Sometimes great little oddities will fly under the radar. And sometimes they barrel roll out of the sky and blast through the earth never to be seen again. The Flesh Eaters (1964) is a prime example of digging through the filmic wreckage and dredging up a low budget winner. Sure, it’s not Citizen Kane, but it’s probably the Citizen Kane of Killer Microbes Versus Buxom Blondes On An Island With A German Scientist movies.

The Flesh Eaters should be just more low budget fodder from an era when any flickering images were sacrificed to the Drive-In Gods (see the same years’ The Horror of Party Beach – or rather, don’t). The set up and pedigree sure don’t help the argument – five people stranded on an island battle a monster, it’s an independent production, and a first (and last) time director helms – but a convergence of actual talent beneath the Z grade veneer makes The Flesh Eaters a total gas.

Let’s fire up the propellers, yes? We start with a quick prologue of a young couple on a boat, who learn post haste that the water is more deadly than it is chilly. After the credits, we meet up with our main protagonists. Jan (Barbara Wilkin) hires pilot Grant (Byron Sanders) to transport herself and Laura (Rita Morely), a drunk ass famous actress, to Provincetown to make rehearsals for her latest play. Naturally the plane has issues and they are forced to land on a deserted island. Of course, once they moor the seaplane and head out on shore, they are met by Professor Peter Bartell (Martin Kosleck), a scientist conducting research. In short order, human and fish skeletons wash upon the shore, and they discover what we already know – something is hungry, for flesh and flesh alone. It turns out to be silver microbes that attach to the skin and strip tissue off any living creature, big or small. The gang is eventually joined by shipwreck survivor Omar (Ray Tudor), a beatnik whose main phrase is “love is a weapon”. Neat – o. Soon enough our heroes are dealing not only with the aquatically inclined critters, but intrigue as well when they discover that Bartell is not as he seems, which really shouldn’t be too hard to figure out because: a) he has a German accent thicker than Colonel Klink’s, and b) he switches alliances more often than a Survivor cast mate. The gang tries to kill the dna diners with electricity, but it only pisses them off and they coalesce into a huge, tentacled, gelatinous blob. Will our heroes be able to stop the creature in time? Will Bartell escape and guest star on Hogan’s Heroes? (Actually, he will.)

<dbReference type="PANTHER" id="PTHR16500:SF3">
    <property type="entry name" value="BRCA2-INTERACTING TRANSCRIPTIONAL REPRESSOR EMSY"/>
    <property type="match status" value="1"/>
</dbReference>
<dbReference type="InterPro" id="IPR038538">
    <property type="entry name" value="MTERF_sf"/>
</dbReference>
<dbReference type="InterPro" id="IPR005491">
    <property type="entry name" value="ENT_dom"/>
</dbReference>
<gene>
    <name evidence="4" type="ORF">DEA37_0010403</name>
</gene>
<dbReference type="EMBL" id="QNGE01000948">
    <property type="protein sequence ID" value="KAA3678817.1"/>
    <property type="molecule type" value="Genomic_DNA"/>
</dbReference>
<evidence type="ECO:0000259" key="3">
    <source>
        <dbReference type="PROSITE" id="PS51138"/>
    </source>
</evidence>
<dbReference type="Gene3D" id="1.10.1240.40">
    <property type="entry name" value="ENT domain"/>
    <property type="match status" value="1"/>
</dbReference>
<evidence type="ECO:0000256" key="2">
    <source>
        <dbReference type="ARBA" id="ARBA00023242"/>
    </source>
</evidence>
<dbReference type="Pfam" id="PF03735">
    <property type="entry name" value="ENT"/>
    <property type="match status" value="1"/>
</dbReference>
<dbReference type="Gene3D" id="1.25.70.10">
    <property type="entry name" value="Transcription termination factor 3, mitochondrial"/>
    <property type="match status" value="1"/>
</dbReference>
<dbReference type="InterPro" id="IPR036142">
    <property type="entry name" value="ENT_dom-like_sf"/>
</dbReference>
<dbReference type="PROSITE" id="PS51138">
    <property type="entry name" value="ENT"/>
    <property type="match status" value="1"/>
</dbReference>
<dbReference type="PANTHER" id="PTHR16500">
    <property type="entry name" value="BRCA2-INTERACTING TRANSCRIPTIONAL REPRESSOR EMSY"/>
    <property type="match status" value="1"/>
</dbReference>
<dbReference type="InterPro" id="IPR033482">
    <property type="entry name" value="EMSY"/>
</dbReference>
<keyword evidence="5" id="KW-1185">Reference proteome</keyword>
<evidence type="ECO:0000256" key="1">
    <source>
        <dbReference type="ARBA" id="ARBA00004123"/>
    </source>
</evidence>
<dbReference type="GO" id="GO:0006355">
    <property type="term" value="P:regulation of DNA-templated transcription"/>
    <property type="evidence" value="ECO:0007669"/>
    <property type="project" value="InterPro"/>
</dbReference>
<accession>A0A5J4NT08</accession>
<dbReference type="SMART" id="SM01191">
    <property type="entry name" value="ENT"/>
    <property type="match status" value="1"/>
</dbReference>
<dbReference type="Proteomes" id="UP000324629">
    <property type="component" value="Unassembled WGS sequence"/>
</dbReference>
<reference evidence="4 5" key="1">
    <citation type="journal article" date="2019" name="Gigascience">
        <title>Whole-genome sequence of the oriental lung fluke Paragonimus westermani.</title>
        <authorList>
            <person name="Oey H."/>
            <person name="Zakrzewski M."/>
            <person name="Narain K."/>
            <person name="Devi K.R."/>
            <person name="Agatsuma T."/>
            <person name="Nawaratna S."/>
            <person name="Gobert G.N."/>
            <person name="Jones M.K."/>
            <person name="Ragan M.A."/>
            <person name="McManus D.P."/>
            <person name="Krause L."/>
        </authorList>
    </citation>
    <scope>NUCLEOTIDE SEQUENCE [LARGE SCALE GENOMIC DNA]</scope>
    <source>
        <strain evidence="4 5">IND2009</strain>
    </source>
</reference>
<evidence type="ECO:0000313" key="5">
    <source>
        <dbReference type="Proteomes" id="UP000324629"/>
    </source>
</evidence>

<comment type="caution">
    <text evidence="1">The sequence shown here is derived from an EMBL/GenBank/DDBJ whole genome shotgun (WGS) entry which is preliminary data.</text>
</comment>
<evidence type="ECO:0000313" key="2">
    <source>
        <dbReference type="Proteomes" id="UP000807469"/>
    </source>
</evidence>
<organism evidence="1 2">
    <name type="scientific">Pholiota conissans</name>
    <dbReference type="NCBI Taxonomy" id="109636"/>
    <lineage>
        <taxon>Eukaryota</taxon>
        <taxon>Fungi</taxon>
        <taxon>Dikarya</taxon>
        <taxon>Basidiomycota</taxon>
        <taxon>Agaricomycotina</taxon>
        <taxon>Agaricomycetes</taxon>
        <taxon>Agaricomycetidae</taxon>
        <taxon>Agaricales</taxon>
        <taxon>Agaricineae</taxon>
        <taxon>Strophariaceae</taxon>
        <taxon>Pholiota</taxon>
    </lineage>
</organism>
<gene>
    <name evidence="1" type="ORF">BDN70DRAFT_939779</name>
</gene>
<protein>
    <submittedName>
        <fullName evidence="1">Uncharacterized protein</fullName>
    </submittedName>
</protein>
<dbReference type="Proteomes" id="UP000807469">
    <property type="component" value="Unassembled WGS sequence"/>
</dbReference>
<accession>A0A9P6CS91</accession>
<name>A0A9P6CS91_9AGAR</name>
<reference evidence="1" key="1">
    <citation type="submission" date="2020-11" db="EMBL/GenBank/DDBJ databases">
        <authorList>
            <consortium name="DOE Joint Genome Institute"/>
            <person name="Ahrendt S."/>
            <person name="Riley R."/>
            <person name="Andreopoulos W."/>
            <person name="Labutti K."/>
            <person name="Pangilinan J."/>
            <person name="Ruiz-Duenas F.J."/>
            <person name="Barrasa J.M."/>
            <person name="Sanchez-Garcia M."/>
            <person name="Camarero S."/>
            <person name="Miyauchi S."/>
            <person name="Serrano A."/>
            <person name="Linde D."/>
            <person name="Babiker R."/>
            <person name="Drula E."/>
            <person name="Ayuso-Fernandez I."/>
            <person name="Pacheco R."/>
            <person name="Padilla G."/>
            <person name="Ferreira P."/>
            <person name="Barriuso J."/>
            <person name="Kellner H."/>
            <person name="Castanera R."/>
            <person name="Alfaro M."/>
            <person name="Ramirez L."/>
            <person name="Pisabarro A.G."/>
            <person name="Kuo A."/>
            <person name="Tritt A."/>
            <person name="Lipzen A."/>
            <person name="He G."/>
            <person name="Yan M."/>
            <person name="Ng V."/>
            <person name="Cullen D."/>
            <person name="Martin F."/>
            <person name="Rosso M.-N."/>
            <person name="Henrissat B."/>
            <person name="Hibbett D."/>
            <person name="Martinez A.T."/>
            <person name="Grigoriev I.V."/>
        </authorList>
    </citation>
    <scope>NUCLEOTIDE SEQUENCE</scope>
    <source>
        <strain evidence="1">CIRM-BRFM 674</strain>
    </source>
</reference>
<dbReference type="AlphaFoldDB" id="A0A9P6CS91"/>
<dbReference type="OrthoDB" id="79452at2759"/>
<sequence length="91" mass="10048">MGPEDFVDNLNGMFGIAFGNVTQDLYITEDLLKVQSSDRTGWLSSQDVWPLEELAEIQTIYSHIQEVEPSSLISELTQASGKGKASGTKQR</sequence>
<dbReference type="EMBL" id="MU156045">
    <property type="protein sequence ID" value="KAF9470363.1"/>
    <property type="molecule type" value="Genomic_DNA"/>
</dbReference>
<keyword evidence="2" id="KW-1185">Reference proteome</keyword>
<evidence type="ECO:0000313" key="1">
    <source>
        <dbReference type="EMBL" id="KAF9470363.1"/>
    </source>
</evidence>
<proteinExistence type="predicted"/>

This particular brand of ridiculousness should only work on one level – unintentional camp. From the truncated cast and one location setting, to the mad scientist and the giant monster, this would seem to be a distilled version of second (hell, third even) billed fare on outdoor screens. On the surface, anyway. Things change as soon as the film rolls.

First up is the creepy prologue, where we see two boating, horned up youngsters meet their comeuppance in bubbling pools of blood. A shocking and succinct way to kick things off and I can think of two ‘70s horror staples that used the same template to similar effect (hint: one rhymes with CLAWS and the other sounds sort of like PINATA).

Which isn’t to say that this film is a trailblazer - the shadow of the mushroom cloud (yes, I’m stealing Queen lyrics) still looms over this production, lending an air of atomic mayhem not unlike THEM! (1954) by the end. Our monsters go from micro to macro at the film’s conclusion, proving to be quite unnecessary as the carnivorous critters are truly insidious in tiny form. This effect of the silver menace that cling to the unsuspecting was achieved by poking holes in the film negative so that light would shine through. Incredibly effective, and it shows the ingenuity involved when the funds are nowhere to be found (jog on, CGI).